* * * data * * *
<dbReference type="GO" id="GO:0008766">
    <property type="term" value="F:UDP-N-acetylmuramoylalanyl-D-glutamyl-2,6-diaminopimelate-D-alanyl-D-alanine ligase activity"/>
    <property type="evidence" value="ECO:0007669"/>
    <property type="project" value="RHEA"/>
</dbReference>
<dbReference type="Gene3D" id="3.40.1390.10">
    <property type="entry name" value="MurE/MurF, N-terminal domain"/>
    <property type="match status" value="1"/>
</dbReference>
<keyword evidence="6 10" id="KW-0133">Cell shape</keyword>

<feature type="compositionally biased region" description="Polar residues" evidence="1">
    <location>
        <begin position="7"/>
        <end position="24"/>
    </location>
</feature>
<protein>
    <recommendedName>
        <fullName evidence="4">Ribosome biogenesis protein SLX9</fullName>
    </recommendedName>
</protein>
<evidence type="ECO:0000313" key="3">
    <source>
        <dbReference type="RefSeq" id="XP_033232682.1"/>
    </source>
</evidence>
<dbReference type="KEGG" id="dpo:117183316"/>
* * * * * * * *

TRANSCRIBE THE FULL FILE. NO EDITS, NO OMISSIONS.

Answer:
<dbReference type="GO" id="GO:0008766">
    <property type="term" value="F:UDP-N-acetylmuramoylalanyl-D-glutamyl-2,6-diaminopimelate-D-alanyl-D-alanine ligase activity"/>
    <property type="evidence" value="ECO:0007669"/>
    <property type="project" value="RHEA"/>
</dbReference>
<dbReference type="Gene3D" id="3.40.1390.10">
    <property type="entry name" value="MurE/MurF, N-terminal domain"/>
    <property type="match status" value="1"/>
</dbReference>
<keyword evidence="6 10" id="KW-0133">Cell shape</keyword>

<feature type="compositionally biased region" description="Polar residues" evidence="1">
    <location>
        <begin position="7"/>
        <end position="24"/>
    </location>
</feature>
<protein>
    <recommendedName>
        <fullName evidence="4">Ribosome biogenesis protein SLX9</fullName>
    </recommendedName>
</protein>
<evidence type="ECO:0000313" key="3">
    <source>
        <dbReference type="RefSeq" id="XP_033232682.1"/>
    </source>
</evidence>
<dbReference type="KEGG" id="dpo:117183316"/>